In an attempt to better understand a proposal that would formally link 21 Route 1 towns from Brunswick to Stockton Springs, Lincolnville selectmen are talking to the architects of Gateway 1 Monday evening, Jan. 31, and encourage citizens to attend the meeting.

The purpose: to review the Gateway 1 Interlocal Agreement, “what it says, doesn’t say, means and doesn’t mean,” according to the meeting notice issued by the town office. The meeting takes place at Lincolnville Central School from 6 to 8 p.m.

That agreement, distributed to Gateway 1 towns in December, has been approved so far by Rockland and Brunswick.

The towns that sign the agreement are agreeing to cooperatively manage the mobility, safety, and quality of life in the Route 1 corridor from Brunswick to Stockton Springs, including Route 90 between Warren and Rockport. If they sign, they also agree that they want to create a structural framework and a legal entity to assist in the cooperative management of the Route 1 corridor.

Facilitator Deb Burwell will lead the Lincolnville meeting, and it will begin with Will Brown, Lincolnville’s Gateway 1 Implementation Steering Committee member, providing an overview of the Gateway 1 project. Evan Richert, Maine’s former director of the state’s planning office and now consultant to Gateway 1, will describe the interlocal agreement.

Also attending will be Gateway 1 project administrator Stacy Benjamin; Chris Mann, Gateway 1 project manager for the Maine Department of Transportation; and Don White, Gateway 1 Implementation Steering Committee chairman.

Gateway 1, initiated by the DOT six years ago, has been defined as a collaborative effort among 21 towns that lie along Route 1 between Brunswick and Prospect. The goal of Gateway 1 is to plan regionally for land use and transportation and maintain the highway’s role as a regional arterial and economic lifeline while enhancing the quality of life. It is the project’s objective to weave the 21 communities into a Gateway 1 Corridor Coalition. Some of the proposed initiatives give the coalition authority to prioritize transportation improvements as proposed by the DOT, which owns the highway, as well as increase the funding pipeline for new sidewalks and street trees, or extend public sewer and water.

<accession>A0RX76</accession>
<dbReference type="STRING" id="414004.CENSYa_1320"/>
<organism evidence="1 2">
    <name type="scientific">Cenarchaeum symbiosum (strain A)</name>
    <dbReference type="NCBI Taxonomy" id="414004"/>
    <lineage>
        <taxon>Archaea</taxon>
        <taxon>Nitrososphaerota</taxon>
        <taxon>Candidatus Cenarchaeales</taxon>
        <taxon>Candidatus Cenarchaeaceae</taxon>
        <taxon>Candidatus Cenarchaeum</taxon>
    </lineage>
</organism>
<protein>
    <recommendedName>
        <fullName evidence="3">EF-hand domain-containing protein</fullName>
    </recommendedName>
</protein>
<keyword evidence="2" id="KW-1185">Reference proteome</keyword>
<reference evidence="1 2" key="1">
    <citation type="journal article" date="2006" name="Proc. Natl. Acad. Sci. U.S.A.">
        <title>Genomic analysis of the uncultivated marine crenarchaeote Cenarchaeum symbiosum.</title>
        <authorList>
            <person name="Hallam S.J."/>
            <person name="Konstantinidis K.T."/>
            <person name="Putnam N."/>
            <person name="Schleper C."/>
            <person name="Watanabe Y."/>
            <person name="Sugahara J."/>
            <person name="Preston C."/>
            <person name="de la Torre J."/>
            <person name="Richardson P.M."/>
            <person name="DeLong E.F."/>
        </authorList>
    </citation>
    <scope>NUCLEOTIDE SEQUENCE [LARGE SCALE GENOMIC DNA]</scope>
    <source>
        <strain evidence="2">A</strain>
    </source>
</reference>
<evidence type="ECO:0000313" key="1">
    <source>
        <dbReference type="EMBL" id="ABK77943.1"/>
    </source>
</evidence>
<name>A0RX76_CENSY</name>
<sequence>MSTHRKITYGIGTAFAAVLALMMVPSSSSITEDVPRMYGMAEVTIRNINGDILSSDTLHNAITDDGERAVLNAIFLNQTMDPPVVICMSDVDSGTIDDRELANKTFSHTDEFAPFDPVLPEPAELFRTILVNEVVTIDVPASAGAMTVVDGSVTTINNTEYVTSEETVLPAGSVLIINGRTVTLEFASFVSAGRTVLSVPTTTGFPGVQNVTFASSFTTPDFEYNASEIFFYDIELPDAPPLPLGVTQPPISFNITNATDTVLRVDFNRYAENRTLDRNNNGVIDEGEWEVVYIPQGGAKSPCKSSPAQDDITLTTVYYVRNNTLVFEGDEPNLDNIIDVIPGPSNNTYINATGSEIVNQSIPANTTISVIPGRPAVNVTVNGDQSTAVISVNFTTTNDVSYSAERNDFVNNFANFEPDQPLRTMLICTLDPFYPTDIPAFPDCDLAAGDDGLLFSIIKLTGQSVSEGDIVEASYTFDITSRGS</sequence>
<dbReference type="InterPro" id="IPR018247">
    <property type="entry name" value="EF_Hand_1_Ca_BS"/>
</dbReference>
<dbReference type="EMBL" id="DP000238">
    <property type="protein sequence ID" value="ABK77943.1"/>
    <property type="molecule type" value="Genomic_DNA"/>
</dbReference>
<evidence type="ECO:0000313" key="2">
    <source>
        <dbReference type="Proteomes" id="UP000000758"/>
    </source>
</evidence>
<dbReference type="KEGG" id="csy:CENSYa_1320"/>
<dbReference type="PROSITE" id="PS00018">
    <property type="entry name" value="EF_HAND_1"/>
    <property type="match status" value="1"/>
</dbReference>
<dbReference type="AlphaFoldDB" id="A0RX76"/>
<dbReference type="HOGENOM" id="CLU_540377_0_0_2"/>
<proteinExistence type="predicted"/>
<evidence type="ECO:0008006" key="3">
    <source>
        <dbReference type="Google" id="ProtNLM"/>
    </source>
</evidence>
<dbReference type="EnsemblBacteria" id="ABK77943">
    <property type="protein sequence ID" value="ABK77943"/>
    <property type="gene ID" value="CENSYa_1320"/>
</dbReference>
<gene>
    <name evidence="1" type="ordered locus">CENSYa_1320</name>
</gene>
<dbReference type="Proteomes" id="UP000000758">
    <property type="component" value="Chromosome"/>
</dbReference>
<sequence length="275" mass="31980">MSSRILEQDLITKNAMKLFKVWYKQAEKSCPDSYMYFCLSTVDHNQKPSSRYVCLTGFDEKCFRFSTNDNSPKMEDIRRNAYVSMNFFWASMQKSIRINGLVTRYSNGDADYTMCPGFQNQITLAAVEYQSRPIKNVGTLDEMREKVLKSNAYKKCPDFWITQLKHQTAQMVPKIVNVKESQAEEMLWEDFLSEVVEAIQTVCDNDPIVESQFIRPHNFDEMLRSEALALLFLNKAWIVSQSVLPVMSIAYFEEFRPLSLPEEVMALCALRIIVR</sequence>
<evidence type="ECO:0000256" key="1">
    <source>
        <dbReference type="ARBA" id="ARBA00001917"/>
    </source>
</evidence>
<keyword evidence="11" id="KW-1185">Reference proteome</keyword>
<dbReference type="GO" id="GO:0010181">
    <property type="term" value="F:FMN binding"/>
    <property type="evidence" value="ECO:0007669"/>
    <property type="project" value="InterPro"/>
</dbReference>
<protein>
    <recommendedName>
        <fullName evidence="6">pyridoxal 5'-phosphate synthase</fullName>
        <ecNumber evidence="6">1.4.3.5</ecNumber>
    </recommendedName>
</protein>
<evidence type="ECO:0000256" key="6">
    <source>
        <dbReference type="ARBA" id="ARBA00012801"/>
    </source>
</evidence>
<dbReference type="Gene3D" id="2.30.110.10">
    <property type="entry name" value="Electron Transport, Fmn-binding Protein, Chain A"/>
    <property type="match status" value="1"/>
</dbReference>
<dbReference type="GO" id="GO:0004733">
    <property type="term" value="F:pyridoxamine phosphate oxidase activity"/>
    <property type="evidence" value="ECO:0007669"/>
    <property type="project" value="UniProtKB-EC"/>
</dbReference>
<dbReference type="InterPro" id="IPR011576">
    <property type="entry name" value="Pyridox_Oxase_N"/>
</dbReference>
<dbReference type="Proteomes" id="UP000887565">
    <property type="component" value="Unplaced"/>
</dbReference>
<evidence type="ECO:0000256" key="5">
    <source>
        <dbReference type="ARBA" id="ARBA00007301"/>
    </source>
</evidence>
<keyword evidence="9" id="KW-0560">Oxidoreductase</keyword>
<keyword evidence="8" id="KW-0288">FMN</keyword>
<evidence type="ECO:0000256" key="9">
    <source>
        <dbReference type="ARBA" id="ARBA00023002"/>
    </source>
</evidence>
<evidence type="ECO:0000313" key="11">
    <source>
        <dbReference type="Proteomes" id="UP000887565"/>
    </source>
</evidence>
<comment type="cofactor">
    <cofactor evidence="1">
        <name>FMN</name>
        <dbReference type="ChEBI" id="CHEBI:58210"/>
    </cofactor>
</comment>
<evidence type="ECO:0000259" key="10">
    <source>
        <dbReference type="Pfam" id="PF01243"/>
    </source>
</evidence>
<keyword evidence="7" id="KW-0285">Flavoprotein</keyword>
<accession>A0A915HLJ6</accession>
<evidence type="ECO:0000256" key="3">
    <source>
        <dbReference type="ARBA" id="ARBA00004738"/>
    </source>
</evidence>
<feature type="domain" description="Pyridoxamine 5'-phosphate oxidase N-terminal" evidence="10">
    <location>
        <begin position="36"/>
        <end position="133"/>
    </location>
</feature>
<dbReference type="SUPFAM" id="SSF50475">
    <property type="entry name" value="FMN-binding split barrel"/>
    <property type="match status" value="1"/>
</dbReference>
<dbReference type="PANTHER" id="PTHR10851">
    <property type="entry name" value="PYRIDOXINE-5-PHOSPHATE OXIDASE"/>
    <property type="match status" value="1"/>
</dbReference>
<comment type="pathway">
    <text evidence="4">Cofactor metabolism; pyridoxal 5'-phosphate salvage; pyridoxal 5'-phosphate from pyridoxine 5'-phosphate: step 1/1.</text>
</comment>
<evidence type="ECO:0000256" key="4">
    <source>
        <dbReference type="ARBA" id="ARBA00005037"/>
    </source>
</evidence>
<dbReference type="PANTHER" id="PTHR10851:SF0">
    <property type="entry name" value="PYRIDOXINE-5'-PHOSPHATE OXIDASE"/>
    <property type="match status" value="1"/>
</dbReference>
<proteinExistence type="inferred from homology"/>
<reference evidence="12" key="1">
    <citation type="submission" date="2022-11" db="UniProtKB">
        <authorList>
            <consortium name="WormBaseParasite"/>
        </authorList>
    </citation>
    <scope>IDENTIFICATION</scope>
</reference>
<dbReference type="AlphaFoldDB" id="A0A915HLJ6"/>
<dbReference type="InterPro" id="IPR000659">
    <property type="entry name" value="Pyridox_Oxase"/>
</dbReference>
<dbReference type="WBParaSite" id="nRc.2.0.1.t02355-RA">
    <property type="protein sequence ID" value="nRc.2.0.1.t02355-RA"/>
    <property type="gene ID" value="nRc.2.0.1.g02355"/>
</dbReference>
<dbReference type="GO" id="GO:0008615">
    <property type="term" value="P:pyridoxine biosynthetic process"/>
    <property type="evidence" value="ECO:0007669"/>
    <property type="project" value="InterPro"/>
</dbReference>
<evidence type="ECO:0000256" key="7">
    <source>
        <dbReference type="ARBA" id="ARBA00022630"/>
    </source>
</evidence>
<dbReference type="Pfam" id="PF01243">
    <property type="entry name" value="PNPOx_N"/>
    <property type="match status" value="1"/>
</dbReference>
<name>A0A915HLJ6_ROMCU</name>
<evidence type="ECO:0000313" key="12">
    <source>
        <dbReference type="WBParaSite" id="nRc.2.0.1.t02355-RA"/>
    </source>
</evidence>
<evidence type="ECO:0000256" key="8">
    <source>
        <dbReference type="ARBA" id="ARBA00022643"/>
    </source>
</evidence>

In March 2010, Lincolnville selectmen agreed to pursue a Gateway 1 planning grant, along with other Gateway 1 communities, all pursuing a piece of a $500,000 purse that was to be shared. Lincolnville applied for the funding, saying it would be used to analyze how the Gateway 1 goals, mission and expectations mesh with the town’s own comprehensive plan.

The town is also holding brainstorming sessions Feb. 17 and March 24, all from 6:30 to 9 p.m. at the Lincolnville Central School to talk about the future of land and transportation planning for the town. Those sessions represent a collaboration of the town selectmen and various committees, including the comprehensive plan review committee.

“We have a challenge,” the town said in its promotional poster for the brainstorming sessions. “Over the next 30 years, many new homes may be built in Lincolnville. Where will they go? Where should they be built? How will they impact roads in town? What businesses do we want to see move into Lincolnville? How will we ensure that new growth in Lincolnville is accommodated without changing life in negative ways? What changes do we want to see happen in Lincolnville?”

“Our goal is to involve as many citizens as possible in these discussions,” the town said. “We want Lincolnville’s people to help lead the town’s planning decisions.”

The Jan. 31 meeting focus will be the proposed Gateway 1 interlocal agreement, which was discussed at great length in November by the selectmen. In August, Gateway 1 project leaders, consisting of volunteers from all the 21 towns, produced a draft agreement, one of the first steps toward establishing a collaborative regional plan. The agreement contained both an unprecedented requirement that the DOT share budget authority with participating municipalities, and it included standards that the towns would have to incorporate into their land use ordinances.

Municipal leaders, including Lincolnville’s, grew skeptical after reading the proposed agreement, and raised concerns about the potential loss of local control, as well as possible contradictions between their own local development goals and those outlined in the action plan. Lincolnville subsequently submitted a list of questions and concerns compiled by various committee volunteers for the Gateway 1 Implementation Steering Committee.

A revised agreement is now before the towns, and on Jan. 24, the Brunswick Town Council voted unanimously to endorse the Gateway 1 Corridor Action Plan and approve the interlocal agreement that will form the Gateway 1 Corridor Coalition. Rockland was the first community to approve the agreement, and endorsing the action plan, in mid-December.

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